MICHELE NORRIS, host:
From NPR News, this is ALL THINGS CONSIDERED. I'm Michele Norris.
The maker of Tylenol says one in four Americans takes the painkiller or a generic look alike at least once a month. Its active ingredient is acetaminophen. It's considered one of the safest medicines around. But a study in this week's Journal of the American Medical Association shows that ordinary doses of acetaminophen can cause liver damage.
NPR's Richard Knox reports that experts see the new results as a warning, but not as a reason to stop taking the drug.
RICHARD KNOX reporting:
Dr. Paul Watkins did the study for a drug company trying to come up with a new painkiller mixing acetaminophen with a new drug.
Dr. PAUL WATKINS (University of North Carolina): They found an alarming incidence of abnormal liver chemistries.
KNOX: That is, blood tests indicating high levels of enzymes related to liver damage. Watkins, a University of North Carolina researcher, suspected the other ingredients.
Dr. WATKINS: I was sure it was not acetaminophen. That's been around and consumed in billions of tablets for decades.
KNOX: But it was acetaminophen. Watkins's group showed that many people had abnormal liver enzymes after taking ordinary doses of the drug for about four days.
Dr. WATKINS: A healthy adult who takes acetaminophen, four grams daily, which is the two extra strength tablets four times a day, that is recommended as the maximal dose on the box, about 25 percent will develop elevations and liver chemistries that a physician would normally regard as something serious going on in the liver.
KNOX: That's not good. But Watkins says acetaminophen users shouldn't be alarmed.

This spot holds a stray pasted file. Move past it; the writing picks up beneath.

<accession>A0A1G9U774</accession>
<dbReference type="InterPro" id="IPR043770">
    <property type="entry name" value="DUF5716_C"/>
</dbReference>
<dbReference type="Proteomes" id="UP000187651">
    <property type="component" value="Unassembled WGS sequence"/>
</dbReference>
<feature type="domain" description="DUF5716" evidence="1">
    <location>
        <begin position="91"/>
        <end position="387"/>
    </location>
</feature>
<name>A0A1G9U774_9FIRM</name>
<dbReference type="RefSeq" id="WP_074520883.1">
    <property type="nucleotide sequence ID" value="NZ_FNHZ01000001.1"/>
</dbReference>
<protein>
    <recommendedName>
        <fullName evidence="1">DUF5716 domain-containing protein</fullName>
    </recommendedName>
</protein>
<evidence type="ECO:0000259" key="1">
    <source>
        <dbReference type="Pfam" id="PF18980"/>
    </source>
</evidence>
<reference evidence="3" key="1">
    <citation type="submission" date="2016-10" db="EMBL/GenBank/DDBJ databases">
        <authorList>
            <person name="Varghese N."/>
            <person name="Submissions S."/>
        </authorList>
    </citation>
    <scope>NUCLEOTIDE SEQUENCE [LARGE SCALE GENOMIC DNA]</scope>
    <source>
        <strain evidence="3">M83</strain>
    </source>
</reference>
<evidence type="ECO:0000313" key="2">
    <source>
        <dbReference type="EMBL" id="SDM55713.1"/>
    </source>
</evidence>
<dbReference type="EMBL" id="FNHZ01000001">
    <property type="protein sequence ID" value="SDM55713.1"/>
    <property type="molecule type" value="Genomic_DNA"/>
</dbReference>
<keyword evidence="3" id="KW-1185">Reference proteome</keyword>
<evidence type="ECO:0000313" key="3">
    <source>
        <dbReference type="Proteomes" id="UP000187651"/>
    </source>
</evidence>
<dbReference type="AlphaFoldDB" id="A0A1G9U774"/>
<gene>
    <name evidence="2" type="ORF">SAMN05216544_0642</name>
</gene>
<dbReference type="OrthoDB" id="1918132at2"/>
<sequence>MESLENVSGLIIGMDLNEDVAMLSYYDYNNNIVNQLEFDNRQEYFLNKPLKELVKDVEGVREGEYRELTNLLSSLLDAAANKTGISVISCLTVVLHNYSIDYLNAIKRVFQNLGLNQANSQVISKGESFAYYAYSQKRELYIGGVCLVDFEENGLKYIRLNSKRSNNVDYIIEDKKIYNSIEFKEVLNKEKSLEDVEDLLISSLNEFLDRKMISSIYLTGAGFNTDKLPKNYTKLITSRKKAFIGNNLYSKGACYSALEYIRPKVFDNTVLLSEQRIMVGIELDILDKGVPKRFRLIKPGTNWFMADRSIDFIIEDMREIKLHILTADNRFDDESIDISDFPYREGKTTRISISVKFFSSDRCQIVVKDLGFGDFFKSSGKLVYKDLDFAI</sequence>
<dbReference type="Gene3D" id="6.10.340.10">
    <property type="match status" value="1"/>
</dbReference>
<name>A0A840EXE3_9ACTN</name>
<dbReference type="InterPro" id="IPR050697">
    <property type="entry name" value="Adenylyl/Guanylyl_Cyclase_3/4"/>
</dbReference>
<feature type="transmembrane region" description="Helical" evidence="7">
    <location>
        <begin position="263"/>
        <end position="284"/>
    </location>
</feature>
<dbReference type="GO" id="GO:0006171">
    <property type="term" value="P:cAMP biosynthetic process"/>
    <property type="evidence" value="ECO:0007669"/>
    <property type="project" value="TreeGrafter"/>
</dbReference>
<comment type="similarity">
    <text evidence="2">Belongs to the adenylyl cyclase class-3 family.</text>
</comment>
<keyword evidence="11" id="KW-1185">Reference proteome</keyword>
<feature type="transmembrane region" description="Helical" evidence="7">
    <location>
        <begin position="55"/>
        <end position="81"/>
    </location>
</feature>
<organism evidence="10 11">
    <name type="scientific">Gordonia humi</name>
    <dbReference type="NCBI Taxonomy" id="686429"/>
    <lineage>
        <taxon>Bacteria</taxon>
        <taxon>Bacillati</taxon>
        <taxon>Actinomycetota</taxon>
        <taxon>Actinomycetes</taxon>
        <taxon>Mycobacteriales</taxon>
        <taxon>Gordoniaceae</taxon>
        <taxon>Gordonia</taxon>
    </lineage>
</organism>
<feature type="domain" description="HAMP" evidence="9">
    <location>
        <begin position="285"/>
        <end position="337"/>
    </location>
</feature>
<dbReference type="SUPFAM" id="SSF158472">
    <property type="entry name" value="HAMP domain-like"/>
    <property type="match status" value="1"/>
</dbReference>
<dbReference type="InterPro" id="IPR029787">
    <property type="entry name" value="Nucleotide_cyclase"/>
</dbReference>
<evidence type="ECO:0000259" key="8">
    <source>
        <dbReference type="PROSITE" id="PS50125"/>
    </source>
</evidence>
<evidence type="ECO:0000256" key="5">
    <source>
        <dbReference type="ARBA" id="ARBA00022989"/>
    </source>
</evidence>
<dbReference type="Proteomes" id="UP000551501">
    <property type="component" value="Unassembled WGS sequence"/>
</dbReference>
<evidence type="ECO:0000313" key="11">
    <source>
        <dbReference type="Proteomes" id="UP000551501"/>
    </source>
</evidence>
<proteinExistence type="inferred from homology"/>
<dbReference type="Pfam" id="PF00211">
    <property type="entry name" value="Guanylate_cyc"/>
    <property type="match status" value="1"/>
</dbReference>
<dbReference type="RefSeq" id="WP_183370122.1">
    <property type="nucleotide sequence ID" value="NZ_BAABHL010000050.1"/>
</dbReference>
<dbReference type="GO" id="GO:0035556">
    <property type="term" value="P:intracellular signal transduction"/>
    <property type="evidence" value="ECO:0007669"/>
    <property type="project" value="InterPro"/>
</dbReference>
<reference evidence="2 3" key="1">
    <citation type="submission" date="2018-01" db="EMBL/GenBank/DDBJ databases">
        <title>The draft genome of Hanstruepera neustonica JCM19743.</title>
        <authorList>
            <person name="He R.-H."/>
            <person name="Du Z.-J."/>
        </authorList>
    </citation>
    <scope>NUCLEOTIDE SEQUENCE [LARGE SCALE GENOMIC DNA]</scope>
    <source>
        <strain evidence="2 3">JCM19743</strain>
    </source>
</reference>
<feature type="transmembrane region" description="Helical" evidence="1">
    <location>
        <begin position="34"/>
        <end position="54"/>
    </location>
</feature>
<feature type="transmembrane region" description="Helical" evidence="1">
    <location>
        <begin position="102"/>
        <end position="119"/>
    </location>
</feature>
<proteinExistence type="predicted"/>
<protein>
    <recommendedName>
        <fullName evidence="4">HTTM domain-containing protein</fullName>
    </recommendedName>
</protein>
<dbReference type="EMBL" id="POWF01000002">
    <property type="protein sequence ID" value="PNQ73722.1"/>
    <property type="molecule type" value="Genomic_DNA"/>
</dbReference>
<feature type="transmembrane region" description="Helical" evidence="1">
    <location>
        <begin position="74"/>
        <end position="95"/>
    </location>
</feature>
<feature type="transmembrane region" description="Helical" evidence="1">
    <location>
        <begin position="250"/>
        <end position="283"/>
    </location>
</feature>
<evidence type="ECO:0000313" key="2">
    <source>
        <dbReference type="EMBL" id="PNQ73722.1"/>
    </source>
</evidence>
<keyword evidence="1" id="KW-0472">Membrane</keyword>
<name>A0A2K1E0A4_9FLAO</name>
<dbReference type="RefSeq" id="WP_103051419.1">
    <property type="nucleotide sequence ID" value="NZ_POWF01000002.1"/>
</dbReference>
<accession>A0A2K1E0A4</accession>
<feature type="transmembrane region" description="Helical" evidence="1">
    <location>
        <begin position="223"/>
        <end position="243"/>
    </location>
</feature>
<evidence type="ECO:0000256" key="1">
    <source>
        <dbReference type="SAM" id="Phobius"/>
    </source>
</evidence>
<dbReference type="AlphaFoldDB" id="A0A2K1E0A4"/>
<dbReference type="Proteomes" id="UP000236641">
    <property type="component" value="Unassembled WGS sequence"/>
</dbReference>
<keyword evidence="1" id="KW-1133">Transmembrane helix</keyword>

Dr. WATKINS: We know from the decades of experience that acetaminophen, when taken as directed, is a relatively safe drug.
KNOX: He thinks the liver damage is temporary as long as people stay within the daily dose limit. But many people take more acetaminophen than they realize.
Dr. WATKINS: Because acetaminophen has been so safe, it ends up creeping its way into all kinds of preparations. So some people will take, you know, the brand name Tylenol, but also take another pain reliever and another pain reliever, all simultaneously, not realizing that the active ingredient is acetaminophen. And they therefore end up taking 10, 15 grams of acetaminophen a day, which is obviously a whole new ballgame.
KNOX: Several days of just seven or eight grams - that's 14 to 16 pills a day - can be catastrophic, even fatal.
Dr. WILLIAM LEE (University of Texas Southwestern Medical Center): Acetaminophen liver damage is the foremost cause of acute liver failure.
KNOX: Dr. William Lee, of the University of Texas Southwestern Medical Center in Dallas, keeps track of people with liver failure treated at two dozen medical centers across the country. Acetaminophen causes about half these cases. About half of these are deliberate overdoses, people trying to kill themselves. The others are people who were just trying to get rid of their pain. Lee says these accidents are the tip of a large iceberg.
Dr. LEE: The Food and Drug Administration estimates that there are 400 deaths annually due to acetaminophen poisoning. Approximately 26,000 hospital admissions and over 110 thousand calls annually to poison control centers.
KNOX: Neil Kaplawitz of the University of Southern California is another author of the new study. He says the message is clear.
Dr. NEIL KAPLAWITZ (University of Southern California): When you start exceeding four grams a day - especially when you get up to six, seven, eight grams a day - you really run a risk of developing severe liver injury. Perhaps, most people who do that will get away with it. A significant number won't.
KNOX: The makers of Tylenol, McNeil Consumer Healthcare, say their medicine is safe. But Dr. Edwin Kuffner, the company's chief medical officer, says consumers should monitor their pill taking.
Dr. EDWIN KUFFNER (McNeil Consumer Healthcare): Patients should always know the ingredients in all of the medicines that they take. And no patient should ever take more than the daily-recommended dose of acetaminophen.
KNOX: In Britain, cases of liver failure went down after the government limited how many acetaminophen pills consumers can buy at one time.
Richard Knox, NPR News.
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